China Develops Computer Technology That Makes Comics from Movies

The Hindu reported on a new computer program for making comic panels out of movie footage. But there’s a problem based on just who it was who developed the program, or was involved in development:


Producing a comic book is a work of art involving high level of creativity. The whole process of ideating, sketching, colouring, inking and lettering content, can take over eight months. Now that production can be completed in lesser time, and done by artificial intelligence (AI), not humans.

A team of researchers, including those from China’s Dalian University of Technology, has developed an AI system to make comic books from movies and other videos. They have used computer vision, a form of AI, to automate creative tasks, which helps to interpret digital content like images, videos, and graphics.

The team said it derived inspiration from ‘Manga’, a style of comics or graphic novels originating from Japan. The automated system will help professionals develop their own books from videos, movies, TV shows or cartoons.


Much as I’d like to admire this new product, I’m honestly discouraged by the fact that Chinese sources were involved, considering all the trouble they’ve caused lately on the political scene. If I wanted to build a comics panel program using such technology, how can I possibly support a product made by sources who could be under communist influence? I’m sure that’s a question many outraged by what China’s incompetence led to are asking right now. I think maybe I’d wait until art programmers in more democratic countries came up with a similar program before making use of this technology.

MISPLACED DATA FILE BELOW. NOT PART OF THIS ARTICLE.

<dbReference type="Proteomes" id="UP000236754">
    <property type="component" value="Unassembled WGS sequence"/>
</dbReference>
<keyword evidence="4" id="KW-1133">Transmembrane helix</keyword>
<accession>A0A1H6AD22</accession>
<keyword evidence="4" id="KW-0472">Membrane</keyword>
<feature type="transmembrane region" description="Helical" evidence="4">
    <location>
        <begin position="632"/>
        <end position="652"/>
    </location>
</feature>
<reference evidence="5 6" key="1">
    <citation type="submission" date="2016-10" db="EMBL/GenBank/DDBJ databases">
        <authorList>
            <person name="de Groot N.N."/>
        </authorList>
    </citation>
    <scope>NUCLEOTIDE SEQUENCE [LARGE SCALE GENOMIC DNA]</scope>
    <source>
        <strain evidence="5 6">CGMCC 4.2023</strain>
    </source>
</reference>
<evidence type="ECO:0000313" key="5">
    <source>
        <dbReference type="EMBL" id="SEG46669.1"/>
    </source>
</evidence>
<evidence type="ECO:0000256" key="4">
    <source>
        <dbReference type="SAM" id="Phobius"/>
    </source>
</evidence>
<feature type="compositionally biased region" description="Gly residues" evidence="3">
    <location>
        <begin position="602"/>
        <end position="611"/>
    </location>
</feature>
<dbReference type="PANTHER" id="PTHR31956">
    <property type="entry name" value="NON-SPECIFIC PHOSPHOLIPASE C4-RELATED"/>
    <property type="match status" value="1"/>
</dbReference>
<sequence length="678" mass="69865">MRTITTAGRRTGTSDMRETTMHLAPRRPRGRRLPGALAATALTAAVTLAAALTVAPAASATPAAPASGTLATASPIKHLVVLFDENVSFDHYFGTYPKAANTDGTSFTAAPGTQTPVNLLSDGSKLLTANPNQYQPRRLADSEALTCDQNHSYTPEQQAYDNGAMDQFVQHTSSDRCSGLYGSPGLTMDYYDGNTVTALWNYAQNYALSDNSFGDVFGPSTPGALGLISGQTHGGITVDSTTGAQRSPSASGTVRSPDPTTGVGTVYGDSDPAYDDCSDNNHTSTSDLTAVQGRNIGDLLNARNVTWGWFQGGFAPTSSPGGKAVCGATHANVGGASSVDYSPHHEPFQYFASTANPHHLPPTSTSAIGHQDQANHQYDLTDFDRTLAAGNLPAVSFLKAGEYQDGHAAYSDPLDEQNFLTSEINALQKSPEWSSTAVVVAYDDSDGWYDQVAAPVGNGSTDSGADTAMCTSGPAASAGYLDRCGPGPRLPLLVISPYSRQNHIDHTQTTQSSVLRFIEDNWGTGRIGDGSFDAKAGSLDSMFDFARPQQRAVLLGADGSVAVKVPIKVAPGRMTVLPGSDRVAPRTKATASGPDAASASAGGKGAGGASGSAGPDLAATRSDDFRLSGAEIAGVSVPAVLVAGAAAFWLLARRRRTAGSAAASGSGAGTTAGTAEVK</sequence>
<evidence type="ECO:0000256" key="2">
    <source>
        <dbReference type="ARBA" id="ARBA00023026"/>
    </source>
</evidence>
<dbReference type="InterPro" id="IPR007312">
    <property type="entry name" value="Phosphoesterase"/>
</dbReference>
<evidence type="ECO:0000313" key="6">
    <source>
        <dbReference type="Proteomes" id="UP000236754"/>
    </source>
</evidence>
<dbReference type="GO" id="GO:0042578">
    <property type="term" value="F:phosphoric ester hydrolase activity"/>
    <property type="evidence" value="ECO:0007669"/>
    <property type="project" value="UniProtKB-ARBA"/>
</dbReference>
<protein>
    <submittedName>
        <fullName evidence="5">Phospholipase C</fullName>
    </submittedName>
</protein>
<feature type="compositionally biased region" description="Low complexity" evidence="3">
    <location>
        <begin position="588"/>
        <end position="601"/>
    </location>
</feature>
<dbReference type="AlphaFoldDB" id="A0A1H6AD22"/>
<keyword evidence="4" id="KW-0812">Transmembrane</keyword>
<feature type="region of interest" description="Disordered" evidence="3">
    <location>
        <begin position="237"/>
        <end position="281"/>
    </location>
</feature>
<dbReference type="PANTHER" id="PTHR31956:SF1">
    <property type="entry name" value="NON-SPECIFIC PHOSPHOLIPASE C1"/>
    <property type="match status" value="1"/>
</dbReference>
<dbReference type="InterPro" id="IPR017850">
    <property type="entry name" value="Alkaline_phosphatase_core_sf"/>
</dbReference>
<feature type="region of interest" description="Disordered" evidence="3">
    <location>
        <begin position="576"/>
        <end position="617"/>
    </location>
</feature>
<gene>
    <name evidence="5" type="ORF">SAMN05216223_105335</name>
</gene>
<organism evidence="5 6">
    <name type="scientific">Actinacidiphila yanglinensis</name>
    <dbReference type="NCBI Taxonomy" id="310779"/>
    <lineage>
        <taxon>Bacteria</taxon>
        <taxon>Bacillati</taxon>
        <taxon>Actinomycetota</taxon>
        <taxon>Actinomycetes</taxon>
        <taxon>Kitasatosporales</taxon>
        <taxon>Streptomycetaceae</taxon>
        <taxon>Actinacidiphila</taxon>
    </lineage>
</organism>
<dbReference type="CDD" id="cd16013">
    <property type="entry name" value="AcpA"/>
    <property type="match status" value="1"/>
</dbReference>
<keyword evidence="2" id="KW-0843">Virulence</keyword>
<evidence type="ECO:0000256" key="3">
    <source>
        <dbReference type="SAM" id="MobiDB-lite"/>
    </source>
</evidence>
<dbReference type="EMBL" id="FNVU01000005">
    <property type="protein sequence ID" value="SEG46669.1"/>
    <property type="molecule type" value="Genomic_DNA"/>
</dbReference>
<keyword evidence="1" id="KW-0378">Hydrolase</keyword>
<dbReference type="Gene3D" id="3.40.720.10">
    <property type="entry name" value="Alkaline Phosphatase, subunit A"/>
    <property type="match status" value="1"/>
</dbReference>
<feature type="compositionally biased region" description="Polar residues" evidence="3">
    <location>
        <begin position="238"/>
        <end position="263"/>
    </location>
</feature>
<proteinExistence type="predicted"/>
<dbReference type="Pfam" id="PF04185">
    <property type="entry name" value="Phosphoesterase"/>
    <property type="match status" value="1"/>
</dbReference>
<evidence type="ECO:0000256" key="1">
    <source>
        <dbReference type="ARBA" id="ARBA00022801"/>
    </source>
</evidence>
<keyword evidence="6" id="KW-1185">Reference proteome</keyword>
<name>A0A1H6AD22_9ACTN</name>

On its own, the comic-building technology in focus here is certainly inventive. But coming as it does at a time when China’s not looked upon positively because of the Covid19 disaster, that’s why the timing for its announcement is most unfortunate.



Originally published here.

Avi Green

Avi Green was born in Pennsylvania in 1974, and moved to Israel in 1983. He enjoyed reading comics when he was young, the first being Fantastic Four. He maintains a strong belief in the public's right to knowledge and accuracy of facts. He considers himself a conservative-style version of Clark Kent. Follow him on his blog at Four Color Media Monitor or on Twitter at @avigreen1